blockade

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blockade,

use of naval forces to cut off maritime communication and supply. Blockades may be used to prevent shipping from reaching enemy ports, or they may serve purposes of coercion. The term is rarely applied to land sieges. During the Napoleonic wars, both France and Great Britain attempted to control neutral commerce through blockades and embargoes which neither could enforce with sufficient rigor. The Declaration of Paris (see Paris, Declaration ofParis, Declaration of,
1856, agreement concerning the rules of maritime warfare, issued at the Congress of Paris. It was the first major attempt to codify the international law of the sea.
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) proclaimed (1856) that blockades were henceforth to be announced to all affected parties and would be legal only if effectively enforced against all neutrals. In both World Wars blockades were made more effective by the employment, in addition to naval vessels, of mines and aircraft. North Vietnamese ports were mined and blockaded by the United States during later stages of the Vietnam War. Blockades have also occasionally been employed in times of peace as threats to implement diplomacy, as in the blockade of Cuba by the United States in 1962.

blockade

Med the inhibition of the effect of a hormone or a drug, a transport system, or the action of a nerve by a drug
References in periodicals archive ?
During his routine weekly press conference in Tripoli, Zeidan also said that he rejected any official contacts or negotiation with the blockaders of the ports as the government do not recognize such actions.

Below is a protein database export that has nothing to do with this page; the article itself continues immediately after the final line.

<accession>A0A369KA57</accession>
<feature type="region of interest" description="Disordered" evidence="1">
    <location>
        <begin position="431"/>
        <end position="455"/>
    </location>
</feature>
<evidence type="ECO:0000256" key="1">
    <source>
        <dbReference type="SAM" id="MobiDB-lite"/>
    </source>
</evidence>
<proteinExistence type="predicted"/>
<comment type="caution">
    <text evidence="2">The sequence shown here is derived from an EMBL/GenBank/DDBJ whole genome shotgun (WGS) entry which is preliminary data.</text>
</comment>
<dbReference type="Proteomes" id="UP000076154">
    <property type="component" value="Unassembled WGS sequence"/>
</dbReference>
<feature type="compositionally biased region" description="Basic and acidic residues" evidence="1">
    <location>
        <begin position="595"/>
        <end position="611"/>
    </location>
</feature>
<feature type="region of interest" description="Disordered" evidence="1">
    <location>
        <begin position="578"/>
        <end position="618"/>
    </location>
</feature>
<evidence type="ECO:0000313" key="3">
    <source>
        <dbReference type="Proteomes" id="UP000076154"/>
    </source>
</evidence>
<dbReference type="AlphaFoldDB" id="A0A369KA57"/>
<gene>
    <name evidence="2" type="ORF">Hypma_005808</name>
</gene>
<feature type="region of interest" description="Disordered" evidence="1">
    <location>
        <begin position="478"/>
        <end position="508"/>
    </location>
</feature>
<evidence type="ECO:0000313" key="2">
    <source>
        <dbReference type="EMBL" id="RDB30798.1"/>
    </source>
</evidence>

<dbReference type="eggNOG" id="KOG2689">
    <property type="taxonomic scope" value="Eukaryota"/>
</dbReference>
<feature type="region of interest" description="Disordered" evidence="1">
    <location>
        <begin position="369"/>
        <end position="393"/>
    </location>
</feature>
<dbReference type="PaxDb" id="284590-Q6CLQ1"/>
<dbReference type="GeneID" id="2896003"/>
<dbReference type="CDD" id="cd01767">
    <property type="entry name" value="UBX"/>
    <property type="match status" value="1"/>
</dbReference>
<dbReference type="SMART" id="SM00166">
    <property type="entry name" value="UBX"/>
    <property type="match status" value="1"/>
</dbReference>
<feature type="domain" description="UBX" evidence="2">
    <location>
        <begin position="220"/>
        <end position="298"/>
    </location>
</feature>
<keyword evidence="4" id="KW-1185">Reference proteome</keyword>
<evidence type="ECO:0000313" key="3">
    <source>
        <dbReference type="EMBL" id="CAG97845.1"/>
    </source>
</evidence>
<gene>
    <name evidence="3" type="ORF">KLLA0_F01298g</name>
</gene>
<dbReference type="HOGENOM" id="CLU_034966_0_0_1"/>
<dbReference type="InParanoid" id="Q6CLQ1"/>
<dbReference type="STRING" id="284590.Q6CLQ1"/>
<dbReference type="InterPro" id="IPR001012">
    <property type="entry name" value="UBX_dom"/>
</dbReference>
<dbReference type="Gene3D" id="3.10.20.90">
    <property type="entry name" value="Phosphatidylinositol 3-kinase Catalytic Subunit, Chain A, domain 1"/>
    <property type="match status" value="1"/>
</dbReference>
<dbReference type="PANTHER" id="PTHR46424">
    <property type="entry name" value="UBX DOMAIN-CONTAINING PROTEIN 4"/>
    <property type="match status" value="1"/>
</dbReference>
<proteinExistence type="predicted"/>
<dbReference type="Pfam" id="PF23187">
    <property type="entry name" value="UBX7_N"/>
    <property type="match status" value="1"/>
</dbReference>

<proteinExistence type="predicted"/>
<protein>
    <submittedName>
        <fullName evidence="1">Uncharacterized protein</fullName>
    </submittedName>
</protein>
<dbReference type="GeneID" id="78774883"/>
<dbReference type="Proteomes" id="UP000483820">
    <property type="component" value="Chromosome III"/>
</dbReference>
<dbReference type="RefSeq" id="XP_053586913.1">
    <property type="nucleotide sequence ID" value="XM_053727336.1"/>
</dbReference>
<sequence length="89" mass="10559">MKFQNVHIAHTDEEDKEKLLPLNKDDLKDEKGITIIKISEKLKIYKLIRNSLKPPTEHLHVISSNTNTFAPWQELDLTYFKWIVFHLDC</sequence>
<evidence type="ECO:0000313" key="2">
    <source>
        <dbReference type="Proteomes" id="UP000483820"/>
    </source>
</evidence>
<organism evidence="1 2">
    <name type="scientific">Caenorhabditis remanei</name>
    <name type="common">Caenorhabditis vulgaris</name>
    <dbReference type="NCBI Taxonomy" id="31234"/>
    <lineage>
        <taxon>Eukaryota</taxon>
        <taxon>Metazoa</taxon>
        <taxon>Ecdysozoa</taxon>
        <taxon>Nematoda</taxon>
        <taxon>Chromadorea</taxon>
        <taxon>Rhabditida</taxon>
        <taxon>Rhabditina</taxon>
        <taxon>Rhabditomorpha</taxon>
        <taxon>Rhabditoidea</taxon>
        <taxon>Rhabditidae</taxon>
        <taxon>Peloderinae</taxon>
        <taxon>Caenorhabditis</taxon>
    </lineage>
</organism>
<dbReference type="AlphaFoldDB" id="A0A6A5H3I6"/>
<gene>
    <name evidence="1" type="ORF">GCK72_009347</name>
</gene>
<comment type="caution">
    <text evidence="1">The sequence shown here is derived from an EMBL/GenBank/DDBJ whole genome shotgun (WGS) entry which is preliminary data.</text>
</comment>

The protesters told the Independent Media Centre website that police raided camps and a cultural centre and tear gassed blockaders.
In terms of absolute numbers of active blockaders, the figure does not rise much above 5,000 people in Seattle.
Why did the oil refinery blockaders apparently have immunity?
Meantime, as the Chancellor proudly let drop that, since Labour came to power in 1997, the fuel escalator had paid off a handy pounds 30 billion of the national debt, before rousing the refinery blockaders to rebellion.
But many more militant unionists ignored Trades Hall's injunction, and several thousand marched around the casino where the WEF meeting was held before joining the blockaders at different entrances.
Food industry organisations met MAFF on Thursday to discuss supply challenges caused by the fuel crisis and to consider extra contingency plans if the blockaders return to the refinery gates when their 60-day ultimatum period ends next month.
The Government will be desperate not to let blockaders get a grip again.
However, the blockaders were given overwhelming support (as the Record poll showed, 77 per cent of Scots backed their protest) for giving expression to national discontent about punitive petrol prices and taxes.
But she said: "I will support the blockaders to the hilt.
21] Authorities let the march proceed on its scheduled route, hoping the more moderate marchers would stay out of the blockaded area and perhaps even attract some of the bystanders and exhausted blockaders away from the contested area (Carter and Postman, 1999; McCarthy and Associates, 2000).
140) In 1991, the site was Wichita, where, for over a month, PLAN blockaders incapacitated Ms.